May 24, 2015 01:11 PM Eastern
Mortgage Rate Lock Recommendation
May 22 2015
Lock if closing in 7 days:Rates are up
Lock if closing in 15 days:Rates are up
Lock if closing in 30 days:Rates are down
Today's consumer price index (CPI) numbers were pretty much as expected. Energy prices are firming up after their tumble, and a barely perceptible increase in the CPI was widely anticipated. For all urban consumers, it climbed just 0.1 percent on a seasonally adjusted basis. The index for all items less food and energy rose 0.3 percent.
Yesterday's Conference Board's composite index of leading indicators (which looks at 10 indicators of economic activity that could suggest whether the economy's heading into a peak or trough) was more exciting. The consensus forecast among analysts was for a rise of 0.3 percent in April. In the event, at +0.7 percent, the outcome was a pleasant surprise.
Pleasant surprises have been a rarity of late, and other data released yesterday were more on-trend. April's existing home sales failed to meet analysts' rosy expectations, falling 3.3 percent, while weekly job figures showed 10,000 extra initial unemployment insurance claims over the previous seven days.
All this feeds the debate that continues to rage between economists. On the one hand, are the optimists, who believe that the weak first quarter and so-far generally disappointing April data are results of exceptional factors, that the economy's fundamentals are sound and that normal growth should resume soon. On the other are the pessimists, who remain deeply concerned that the strong dollar is significantly and adversely affecting trade and growth.
It emerged Wednesday, on publication of the minutes of the Federal Open Market Committee's last meeting, that the debate now extends to its exalted members. The Financial Times' report on the minutes said: "Doubts about the strength of the US recovery appeared to grow among Federal Reserve policymakers in their latest rate-setting meeting as soggy economic data pushed back the prospects of a near-term rate hike."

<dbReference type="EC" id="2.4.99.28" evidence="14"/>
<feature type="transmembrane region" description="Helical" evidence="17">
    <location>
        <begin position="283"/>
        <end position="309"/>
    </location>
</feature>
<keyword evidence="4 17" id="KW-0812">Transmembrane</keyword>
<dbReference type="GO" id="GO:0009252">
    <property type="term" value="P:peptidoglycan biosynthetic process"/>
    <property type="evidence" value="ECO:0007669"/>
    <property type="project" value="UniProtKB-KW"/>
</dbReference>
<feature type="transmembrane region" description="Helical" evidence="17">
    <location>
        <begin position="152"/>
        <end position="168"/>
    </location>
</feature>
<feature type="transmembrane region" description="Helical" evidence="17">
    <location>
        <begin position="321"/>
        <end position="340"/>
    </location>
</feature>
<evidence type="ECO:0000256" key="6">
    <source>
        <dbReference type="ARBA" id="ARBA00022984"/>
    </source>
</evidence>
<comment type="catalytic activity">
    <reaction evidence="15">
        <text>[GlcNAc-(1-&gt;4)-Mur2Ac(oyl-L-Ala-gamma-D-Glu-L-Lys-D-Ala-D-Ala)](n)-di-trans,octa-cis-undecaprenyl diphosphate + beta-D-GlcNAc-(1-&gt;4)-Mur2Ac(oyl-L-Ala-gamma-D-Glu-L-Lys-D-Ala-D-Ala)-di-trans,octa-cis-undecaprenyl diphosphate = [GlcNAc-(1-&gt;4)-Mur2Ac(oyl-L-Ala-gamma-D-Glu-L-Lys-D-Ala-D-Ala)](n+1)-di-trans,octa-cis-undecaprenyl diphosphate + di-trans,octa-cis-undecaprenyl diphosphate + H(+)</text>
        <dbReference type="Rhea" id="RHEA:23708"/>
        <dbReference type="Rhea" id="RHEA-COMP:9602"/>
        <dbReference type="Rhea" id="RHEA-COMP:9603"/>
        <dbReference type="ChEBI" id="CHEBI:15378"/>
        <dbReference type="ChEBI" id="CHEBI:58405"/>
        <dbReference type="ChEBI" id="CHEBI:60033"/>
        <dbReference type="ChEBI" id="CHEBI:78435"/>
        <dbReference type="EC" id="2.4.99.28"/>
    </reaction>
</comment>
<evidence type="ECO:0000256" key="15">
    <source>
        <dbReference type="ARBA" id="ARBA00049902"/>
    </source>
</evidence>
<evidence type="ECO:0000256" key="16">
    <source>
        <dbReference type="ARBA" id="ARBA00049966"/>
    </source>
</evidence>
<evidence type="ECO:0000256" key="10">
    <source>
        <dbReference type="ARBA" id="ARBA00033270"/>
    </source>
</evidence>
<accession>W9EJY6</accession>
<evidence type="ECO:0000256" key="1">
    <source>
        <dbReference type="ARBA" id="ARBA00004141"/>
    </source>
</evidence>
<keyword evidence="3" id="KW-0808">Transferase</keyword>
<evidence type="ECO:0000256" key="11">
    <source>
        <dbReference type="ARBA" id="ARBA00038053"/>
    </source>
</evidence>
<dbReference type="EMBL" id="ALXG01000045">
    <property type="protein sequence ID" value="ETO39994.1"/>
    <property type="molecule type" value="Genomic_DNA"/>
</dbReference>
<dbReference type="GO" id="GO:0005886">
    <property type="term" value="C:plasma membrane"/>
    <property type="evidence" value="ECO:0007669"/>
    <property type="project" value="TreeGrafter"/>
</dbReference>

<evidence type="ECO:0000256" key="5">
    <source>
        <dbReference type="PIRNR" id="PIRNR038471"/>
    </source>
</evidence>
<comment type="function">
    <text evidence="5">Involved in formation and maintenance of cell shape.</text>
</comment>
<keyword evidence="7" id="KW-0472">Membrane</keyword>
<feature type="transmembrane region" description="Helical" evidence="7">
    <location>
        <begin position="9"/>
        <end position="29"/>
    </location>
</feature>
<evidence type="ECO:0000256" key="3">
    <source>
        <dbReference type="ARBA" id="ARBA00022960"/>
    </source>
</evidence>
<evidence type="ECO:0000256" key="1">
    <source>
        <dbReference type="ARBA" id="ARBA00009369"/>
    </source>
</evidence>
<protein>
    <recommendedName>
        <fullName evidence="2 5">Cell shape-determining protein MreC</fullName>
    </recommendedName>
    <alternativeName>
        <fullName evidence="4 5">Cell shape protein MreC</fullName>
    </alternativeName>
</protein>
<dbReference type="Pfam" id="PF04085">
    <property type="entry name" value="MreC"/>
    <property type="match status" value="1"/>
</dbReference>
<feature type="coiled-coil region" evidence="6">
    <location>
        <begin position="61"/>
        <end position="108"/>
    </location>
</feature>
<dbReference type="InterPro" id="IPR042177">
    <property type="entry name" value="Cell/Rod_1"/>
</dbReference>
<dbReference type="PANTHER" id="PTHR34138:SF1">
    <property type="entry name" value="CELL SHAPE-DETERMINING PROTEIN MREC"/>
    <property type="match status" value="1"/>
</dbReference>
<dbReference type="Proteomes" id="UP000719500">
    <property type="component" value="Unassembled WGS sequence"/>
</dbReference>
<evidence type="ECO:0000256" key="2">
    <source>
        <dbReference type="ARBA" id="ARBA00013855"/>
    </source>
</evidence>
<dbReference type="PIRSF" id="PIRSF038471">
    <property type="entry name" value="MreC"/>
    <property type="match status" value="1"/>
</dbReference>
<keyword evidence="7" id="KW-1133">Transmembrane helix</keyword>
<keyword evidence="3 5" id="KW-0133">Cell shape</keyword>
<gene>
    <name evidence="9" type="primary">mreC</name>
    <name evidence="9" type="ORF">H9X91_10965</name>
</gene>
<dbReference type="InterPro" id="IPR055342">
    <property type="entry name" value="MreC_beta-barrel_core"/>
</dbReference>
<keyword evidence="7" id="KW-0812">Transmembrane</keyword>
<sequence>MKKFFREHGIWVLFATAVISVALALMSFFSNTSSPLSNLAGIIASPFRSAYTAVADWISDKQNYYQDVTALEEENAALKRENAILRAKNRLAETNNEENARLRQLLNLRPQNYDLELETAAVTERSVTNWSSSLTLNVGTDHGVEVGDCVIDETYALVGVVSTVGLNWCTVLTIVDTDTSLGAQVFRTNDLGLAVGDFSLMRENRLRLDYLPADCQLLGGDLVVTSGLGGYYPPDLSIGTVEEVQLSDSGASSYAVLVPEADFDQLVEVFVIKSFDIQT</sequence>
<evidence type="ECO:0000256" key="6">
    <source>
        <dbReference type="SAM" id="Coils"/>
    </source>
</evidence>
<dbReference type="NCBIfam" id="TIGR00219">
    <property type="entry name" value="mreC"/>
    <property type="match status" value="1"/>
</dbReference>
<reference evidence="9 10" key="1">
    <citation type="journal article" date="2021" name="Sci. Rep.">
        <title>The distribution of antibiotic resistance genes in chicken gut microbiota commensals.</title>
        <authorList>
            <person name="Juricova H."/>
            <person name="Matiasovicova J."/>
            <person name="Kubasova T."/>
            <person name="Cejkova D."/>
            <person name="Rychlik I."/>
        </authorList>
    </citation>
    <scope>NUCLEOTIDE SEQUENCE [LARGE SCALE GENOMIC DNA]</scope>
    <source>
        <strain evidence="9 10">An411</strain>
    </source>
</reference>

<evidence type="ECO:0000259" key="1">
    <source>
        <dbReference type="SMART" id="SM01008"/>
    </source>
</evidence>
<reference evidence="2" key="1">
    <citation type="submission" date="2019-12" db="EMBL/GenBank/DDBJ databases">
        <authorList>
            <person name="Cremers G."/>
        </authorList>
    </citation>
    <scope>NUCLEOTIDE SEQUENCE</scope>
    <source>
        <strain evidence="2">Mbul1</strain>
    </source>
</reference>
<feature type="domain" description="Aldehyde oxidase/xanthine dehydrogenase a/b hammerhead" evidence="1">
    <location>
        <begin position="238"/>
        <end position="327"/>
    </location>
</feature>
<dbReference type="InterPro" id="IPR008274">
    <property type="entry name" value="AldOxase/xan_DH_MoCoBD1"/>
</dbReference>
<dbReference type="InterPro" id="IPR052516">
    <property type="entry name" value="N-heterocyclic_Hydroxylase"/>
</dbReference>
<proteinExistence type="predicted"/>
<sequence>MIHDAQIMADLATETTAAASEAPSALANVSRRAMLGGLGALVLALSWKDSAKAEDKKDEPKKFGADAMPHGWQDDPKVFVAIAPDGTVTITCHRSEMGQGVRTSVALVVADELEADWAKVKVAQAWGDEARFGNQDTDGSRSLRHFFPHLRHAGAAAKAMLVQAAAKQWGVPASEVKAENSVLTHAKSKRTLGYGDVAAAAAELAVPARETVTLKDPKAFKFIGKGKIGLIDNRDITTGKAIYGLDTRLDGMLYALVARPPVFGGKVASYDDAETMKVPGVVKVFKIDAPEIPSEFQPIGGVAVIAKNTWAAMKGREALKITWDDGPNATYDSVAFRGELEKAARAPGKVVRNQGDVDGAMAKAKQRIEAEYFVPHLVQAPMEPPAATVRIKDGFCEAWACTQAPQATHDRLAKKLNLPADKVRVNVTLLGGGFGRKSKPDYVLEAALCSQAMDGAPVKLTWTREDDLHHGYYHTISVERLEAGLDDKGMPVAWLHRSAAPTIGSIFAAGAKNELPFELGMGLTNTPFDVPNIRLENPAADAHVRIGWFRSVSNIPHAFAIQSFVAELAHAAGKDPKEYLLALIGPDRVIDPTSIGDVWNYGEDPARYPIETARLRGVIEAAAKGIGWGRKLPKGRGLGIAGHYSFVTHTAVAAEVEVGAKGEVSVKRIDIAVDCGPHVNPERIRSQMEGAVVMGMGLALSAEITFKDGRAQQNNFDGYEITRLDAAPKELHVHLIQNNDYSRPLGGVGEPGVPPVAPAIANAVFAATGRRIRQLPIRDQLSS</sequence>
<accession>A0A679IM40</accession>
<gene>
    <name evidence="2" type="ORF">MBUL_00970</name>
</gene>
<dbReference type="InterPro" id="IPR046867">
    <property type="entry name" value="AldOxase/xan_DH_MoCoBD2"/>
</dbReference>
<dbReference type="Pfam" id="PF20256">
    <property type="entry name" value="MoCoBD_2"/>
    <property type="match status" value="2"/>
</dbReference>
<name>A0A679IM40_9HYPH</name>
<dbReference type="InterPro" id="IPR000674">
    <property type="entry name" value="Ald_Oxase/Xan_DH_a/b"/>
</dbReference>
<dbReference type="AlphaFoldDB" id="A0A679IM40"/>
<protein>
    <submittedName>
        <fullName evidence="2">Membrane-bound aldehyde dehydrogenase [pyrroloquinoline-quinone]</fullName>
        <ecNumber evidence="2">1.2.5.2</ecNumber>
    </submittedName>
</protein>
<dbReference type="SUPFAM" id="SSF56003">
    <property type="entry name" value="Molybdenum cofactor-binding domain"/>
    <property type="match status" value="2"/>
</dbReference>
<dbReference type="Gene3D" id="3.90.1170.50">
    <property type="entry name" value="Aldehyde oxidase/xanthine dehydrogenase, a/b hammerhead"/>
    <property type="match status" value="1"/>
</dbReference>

However, the focus for those interested more immediately in the direction of mortgage rates remains the bond market, which has been unusually volatile recently. In particular, 10-year U.S. Treasury bonds are important, because they're the ones that compete most directly for investors' money with the residential mortgage market.
Yesterday, yields for those closed at 2.19 percent, which was seven basis points below Wednesday's figure. However, that's still elevated compared with the 2015 average, and only 9 basis points shy of this year's high. Although mortgage rates don't directly shadow these 10-year bond yields, there is a relationship between them.
The occasional looseness of that relationship was underscored by the fact that average mortgage rates remained essentially flat -- in spite of those bond yields spiking -- during the week ending May 21, according to Freddie's weekly rate figures, published yesterday. The average rate for a 30-year fixed-rate mortgage fell back by a single basis point to 3.84 percent with a 0.7 point. However, that is still not far off the 2015 high.
Forecasting the direction of mortgage rates is difficult at the best of times. Something that might generally push them up (bad economic news, say) can also exert a downward force (because investors tend not to fear inflation or have as many attractive options when times are tough) -- and vice versa. Those forecasts are especially perilous when the future prospects of the American and other economies are so hard to judge. However, absent shock developments, few expect significant or rapid changes in mortgage rates within the scope of these rate lock recommendations.
"Locking" your mortgage means that you and your lender have agreed on an interest rate and price for your home loan. Once your loan is locked, that's the rate and price you get, regardless of what happens in the financial markets. If rates go up, you're protected but if rates go down, you won't benefit either -- you close your loan at the rate you've locked and you can’t change it. Locks have expiration dates ranging from 30 to 60 days or more, and the longer your lock period, the more it costs. If you don't close your loan on time, you could end up paying a higher interest rate.
You can lock in your loan at any time during the process. Until you lock your interest rate, you are said to be "floating" your mortgage. The only rule is that you have to lock in before you can close on your purchase or refinance.
The decision to lock or float your loan can have a long term impact so it’s important you make the right choice. That’s why we offer a quick rundown of the key factors that drive mortgage rates today and everything you need to know.
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